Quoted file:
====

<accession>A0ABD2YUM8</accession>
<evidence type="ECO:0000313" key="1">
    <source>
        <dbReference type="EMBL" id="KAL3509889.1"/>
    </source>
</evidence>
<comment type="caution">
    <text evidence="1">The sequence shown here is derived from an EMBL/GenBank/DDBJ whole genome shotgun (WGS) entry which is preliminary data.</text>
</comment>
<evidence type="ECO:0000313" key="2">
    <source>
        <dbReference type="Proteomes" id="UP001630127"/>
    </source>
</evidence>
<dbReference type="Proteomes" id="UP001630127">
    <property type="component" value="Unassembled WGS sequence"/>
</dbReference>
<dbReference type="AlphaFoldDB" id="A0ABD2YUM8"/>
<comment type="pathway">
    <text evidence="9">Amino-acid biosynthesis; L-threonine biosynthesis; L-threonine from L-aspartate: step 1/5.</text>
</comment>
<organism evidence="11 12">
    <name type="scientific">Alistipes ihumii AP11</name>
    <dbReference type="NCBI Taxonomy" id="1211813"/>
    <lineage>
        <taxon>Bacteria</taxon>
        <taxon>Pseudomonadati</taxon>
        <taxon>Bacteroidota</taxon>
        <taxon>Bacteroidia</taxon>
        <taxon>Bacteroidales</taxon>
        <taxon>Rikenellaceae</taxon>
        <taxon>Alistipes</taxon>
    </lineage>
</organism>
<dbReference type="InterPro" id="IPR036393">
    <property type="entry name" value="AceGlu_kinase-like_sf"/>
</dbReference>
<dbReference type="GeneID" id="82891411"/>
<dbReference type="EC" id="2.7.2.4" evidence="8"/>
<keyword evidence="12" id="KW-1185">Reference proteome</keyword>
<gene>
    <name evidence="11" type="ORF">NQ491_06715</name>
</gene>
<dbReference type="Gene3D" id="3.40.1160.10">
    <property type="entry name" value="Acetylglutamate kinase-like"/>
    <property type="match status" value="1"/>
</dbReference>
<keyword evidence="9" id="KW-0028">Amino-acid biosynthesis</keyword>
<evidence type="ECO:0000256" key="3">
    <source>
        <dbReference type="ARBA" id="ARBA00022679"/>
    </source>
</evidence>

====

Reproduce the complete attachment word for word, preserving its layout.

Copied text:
<accession>A0ABD2YUM8</accession>
<evidence type="ECO:0000313" key="1">
    <source>
        <dbReference type="EMBL" id="KAL3509889.1"/>
    </source>
</evidence>
<comment type="caution">
    <text evidence="1">The sequence shown here is derived from an EMBL/GenBank/DDBJ whole genome shotgun (WGS) entry which is preliminary data.</text>
</comment>
<evidence type="ECO:0000313" key="2">
    <source>
        <dbReference type="Proteomes" id="UP001630127"/>
    </source>
</evidence>
<dbReference type="Proteomes" id="UP001630127">
    <property type="component" value="Unassembled WGS sequence"/>
</dbReference>
<dbReference type="AlphaFoldDB" id="A0ABD2YUM8"/>
<comment type="pathway">
    <text evidence="9">Amino-acid biosynthesis; L-threonine biosynthesis; L-threonine from L-aspartate: step 1/5.</text>
</comment>
<organism evidence="11 12">
    <name type="scientific">Alistipes ihumii AP11</name>
    <dbReference type="NCBI Taxonomy" id="1211813"/>
    <lineage>
        <taxon>Bacteria</taxon>
        <taxon>Pseudomonadati</taxon>
        <taxon>Bacteroidota</taxon>
        <taxon>Bacteroidia</taxon>
        <taxon>Bacteroidales</taxon>
        <taxon>Rikenellaceae</taxon>
        <taxon>Alistipes</taxon>
    </lineage>
</organism>
<dbReference type="InterPro" id="IPR036393">
    <property type="entry name" value="AceGlu_kinase-like_sf"/>
</dbReference>
<dbReference type="GeneID" id="82891411"/>
<dbReference type="EC" id="2.7.2.4" evidence="8"/>
<keyword evidence="12" id="KW-1185">Reference proteome</keyword>
<gene>
    <name evidence="11" type="ORF">NQ491_06715</name>
</gene>
<dbReference type="Gene3D" id="3.40.1160.10">
    <property type="entry name" value="Acetylglutamate kinase-like"/>
    <property type="match status" value="1"/>
</dbReference>
<keyword evidence="9" id="KW-0028">Amino-acid biosynthesis</keyword>
<evidence type="ECO:0000256" key="3">
    <source>
        <dbReference type="ARBA" id="ARBA00022679"/>
    </source>
</evidence>